Marcus Barrett, local campaigner and Conservative County Council Candidate for Crewkerne & Misterton, has pledged to use new ways of keeping in touch with local people, if elected in May.
Marcus, pictured with a giant ‘Twitterbird’ at Crewkerne’s Bincombe Beeches Local Nature Reserve where he is a volunteer, is keen to use fresh ways to help local people and thinks many people do not get enough information about what Somerset County Council actually does with their money.
Marcus, who has ‘tweeted’ for several years as a campaigner, sees Twitter as just one way to keep in touch, and says it helps him meet lots of people in person around the area. “Our Taunton-based County Council costs over £333 million of taxpayers’ money to run each year. So, any way local people can find out what their councillor is doing or thinks about a local issue has got to be helpful. And Twitter is free to use.”
An internet entrepreneur himself, Marcus is keen to use new ways to support local people of all ages: “According to recent statistics, nearly a third of all those who use the Internet, now use Twitter; half of all Twitter users are viewing it on a mobile phone, so it means a lot of people can get in touch with you really quickly – it’s great for local democracy.”
Marcus has ‘tweeted’ recently on safer roads in Crewkerne, the wind turbine debate and using Crewkerne’s historical past for better tourism. Marcus also uses a different Twitter account in his role as a teacher of English language and linguistics, to get snippets of interest across to students who might otherwise miss linguistic stories - like when English footballers start talking unconsciously with a French accent.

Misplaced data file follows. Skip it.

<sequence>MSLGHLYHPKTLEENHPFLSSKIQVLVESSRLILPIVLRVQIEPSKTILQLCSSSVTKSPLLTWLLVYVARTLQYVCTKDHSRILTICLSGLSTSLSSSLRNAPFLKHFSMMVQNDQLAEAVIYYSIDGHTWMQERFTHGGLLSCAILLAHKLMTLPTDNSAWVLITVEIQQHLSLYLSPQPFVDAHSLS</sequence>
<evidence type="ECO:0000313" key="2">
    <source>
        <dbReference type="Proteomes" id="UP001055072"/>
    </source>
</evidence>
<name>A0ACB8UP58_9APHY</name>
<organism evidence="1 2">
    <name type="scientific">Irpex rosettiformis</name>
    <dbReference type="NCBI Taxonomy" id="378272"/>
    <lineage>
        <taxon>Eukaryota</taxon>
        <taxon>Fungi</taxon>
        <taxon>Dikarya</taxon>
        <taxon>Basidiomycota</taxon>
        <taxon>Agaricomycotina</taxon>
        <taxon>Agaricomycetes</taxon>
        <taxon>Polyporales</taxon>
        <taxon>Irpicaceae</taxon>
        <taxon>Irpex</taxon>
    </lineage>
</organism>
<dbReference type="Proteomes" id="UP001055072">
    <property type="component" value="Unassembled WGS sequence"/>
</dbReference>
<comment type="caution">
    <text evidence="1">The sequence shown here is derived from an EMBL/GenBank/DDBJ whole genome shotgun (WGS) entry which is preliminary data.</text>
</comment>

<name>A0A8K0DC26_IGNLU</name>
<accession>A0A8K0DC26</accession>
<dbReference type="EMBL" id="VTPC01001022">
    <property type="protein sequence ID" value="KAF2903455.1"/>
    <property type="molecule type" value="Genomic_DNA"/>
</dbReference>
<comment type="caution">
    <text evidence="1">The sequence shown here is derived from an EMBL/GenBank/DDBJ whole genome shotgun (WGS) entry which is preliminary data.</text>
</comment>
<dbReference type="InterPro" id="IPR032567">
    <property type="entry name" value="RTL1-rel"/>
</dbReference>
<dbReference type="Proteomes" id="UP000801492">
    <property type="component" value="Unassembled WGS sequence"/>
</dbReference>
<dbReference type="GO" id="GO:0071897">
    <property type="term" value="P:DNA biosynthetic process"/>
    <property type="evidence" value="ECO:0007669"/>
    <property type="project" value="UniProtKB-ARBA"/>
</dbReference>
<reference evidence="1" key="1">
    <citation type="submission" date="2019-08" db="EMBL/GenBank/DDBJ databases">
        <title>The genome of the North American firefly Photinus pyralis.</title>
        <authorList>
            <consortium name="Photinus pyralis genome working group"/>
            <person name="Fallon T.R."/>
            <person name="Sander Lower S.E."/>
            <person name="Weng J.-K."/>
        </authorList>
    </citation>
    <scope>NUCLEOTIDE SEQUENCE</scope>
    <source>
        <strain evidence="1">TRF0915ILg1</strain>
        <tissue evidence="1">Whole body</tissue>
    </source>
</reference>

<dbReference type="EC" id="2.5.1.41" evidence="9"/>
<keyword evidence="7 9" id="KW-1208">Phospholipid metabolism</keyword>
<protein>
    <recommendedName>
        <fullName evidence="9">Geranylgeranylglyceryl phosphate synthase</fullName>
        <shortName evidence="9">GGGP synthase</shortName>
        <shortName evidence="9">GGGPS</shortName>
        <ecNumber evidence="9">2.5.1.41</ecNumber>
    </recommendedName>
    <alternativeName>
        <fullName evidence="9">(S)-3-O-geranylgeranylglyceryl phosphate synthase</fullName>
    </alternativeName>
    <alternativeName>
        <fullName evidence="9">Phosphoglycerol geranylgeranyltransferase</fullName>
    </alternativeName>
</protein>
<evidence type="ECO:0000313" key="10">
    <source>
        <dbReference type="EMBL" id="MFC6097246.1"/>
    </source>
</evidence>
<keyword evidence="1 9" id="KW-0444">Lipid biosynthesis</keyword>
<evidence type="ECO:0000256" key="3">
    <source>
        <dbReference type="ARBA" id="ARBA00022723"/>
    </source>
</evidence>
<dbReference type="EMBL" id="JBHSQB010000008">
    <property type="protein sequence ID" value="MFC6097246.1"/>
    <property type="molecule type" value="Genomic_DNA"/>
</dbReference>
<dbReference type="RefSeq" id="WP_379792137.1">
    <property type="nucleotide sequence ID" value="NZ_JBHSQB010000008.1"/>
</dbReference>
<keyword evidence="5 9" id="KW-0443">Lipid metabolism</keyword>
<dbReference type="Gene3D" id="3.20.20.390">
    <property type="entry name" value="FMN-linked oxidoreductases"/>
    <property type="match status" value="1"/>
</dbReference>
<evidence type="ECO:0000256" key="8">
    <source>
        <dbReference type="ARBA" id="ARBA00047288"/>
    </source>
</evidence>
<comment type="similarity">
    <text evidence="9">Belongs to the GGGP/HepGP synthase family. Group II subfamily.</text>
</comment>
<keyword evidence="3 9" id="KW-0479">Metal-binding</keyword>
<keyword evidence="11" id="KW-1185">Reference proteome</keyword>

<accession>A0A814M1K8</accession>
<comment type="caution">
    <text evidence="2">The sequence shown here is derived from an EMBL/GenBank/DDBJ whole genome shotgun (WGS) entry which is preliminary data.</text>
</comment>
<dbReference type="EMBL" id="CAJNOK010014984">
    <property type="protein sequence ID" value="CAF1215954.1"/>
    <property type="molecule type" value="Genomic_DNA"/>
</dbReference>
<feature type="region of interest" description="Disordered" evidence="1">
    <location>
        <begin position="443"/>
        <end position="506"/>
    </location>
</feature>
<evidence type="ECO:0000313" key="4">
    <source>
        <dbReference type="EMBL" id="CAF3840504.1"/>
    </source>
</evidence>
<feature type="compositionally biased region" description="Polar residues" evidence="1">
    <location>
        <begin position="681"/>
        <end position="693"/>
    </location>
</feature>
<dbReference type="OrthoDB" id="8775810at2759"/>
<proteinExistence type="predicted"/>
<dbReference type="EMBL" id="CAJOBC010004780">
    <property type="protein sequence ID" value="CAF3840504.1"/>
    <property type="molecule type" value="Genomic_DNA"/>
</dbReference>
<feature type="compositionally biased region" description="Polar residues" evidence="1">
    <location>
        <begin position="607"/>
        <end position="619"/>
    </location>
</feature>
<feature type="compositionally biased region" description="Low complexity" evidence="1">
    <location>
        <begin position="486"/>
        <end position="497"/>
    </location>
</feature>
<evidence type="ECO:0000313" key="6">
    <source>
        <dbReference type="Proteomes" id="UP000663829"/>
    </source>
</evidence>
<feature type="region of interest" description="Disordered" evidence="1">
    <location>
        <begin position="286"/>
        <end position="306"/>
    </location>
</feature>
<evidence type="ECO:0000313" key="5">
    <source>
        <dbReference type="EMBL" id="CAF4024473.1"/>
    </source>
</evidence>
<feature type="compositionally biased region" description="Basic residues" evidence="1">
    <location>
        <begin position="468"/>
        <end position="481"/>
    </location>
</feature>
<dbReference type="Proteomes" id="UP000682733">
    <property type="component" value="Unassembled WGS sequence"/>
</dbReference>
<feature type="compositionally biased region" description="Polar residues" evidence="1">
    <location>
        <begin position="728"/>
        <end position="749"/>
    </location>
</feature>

Marcus sees his use of Twitter as just one of many fresh approaches he would bring if he became a councillor: “Hearing from people and getting information to people are key issues in local politics – using Twitter and blogging is just one way of doing that, it’s part of the modern mix I would bring to being a councillor.”
“I’m keen to do things differently. It’s not just about being online. I would hold regular drop-in chats in a range of different locations around Crewkerne and villages – it’s important people know how to come and see their councillor in person as not everyone wants to email, write or phone in.”
“As a local campaigner, I use social media to keep people up-to-date but there’s a bigger job to be done in pressing for Crewkerne’s further economic development, something I’ve been doing with the Chamber of Commerce for many years and in my own small business.”
“Getting jobs into our town is not about spending more taxpayers’ money, it’s about getting people together, backing small businesses and promoting the things our area offers – and social networking online has a part to play in all that.”